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Plants of the UNF Campus

Paspalum notatum - Bahia grass
Family Poaceae


About 300 to 400 species of Paspalum are mostly native to South America and North America. They are herbaceous perennial plants. Bahia grass is native from Mexico to South America. It is widely used as a turf grass and livestock forage. Without mowing, leaves grow to about twelve inches and flower spikes grow to two feet or more tall. It is drought tolerant and somewhat salt tolerant.


A variety named ‘Argentine’ is considered the best type of Bahia grass for lawns.


Plants can be seen along the roadsides on campus.


Herbaceous, spreading plant with leaves to twelve inches tall and taller flower spikes.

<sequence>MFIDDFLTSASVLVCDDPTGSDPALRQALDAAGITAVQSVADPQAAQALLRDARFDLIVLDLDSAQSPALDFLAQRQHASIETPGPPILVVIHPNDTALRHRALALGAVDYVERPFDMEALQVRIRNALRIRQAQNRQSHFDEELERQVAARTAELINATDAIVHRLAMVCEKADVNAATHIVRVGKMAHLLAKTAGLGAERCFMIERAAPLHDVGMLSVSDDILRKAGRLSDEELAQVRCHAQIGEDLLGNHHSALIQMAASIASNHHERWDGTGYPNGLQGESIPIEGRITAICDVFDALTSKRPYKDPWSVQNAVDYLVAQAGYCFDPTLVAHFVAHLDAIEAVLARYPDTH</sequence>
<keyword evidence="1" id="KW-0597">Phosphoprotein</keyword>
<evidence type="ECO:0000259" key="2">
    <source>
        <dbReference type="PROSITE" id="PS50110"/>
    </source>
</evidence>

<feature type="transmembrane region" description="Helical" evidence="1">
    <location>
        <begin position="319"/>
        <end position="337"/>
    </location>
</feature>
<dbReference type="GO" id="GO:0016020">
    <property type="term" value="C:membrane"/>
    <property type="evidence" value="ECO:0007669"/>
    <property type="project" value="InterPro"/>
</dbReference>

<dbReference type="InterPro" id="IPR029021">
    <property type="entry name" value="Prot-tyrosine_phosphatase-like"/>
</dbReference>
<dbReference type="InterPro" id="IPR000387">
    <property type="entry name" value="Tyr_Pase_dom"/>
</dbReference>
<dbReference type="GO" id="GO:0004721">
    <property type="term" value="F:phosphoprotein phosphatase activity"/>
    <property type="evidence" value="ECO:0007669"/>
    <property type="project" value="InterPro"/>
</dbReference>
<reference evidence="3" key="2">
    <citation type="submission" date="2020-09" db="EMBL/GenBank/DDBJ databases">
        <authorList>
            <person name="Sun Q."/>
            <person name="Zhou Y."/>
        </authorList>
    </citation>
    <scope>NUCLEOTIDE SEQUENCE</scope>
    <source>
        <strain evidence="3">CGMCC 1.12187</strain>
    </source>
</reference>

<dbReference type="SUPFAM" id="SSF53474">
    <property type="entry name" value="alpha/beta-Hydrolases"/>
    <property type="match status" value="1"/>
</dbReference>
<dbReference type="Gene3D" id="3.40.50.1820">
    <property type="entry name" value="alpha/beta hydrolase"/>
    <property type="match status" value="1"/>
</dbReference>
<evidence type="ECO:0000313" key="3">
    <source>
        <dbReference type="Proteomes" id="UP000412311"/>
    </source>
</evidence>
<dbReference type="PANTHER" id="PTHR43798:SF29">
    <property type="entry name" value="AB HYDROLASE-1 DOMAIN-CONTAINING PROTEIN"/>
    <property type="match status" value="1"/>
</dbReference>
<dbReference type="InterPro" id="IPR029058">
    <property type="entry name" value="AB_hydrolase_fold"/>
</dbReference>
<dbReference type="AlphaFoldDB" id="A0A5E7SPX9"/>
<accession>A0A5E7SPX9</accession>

Care Instructions:

Light: sun

Water: well-drained soil, drought tolerant

Soil: best in an acidic soil (low pH)

In Jacksonville, bahia grass grows best in sunny sites in poor, well-drained soil. Usually, it is used in problem areas. Bahia grass has a strong tendency to turn brown in winter. In summer, tall flower spikes grow rapidly between mowings. Over-fertilization encourages weeds at the expense of the bahia grass.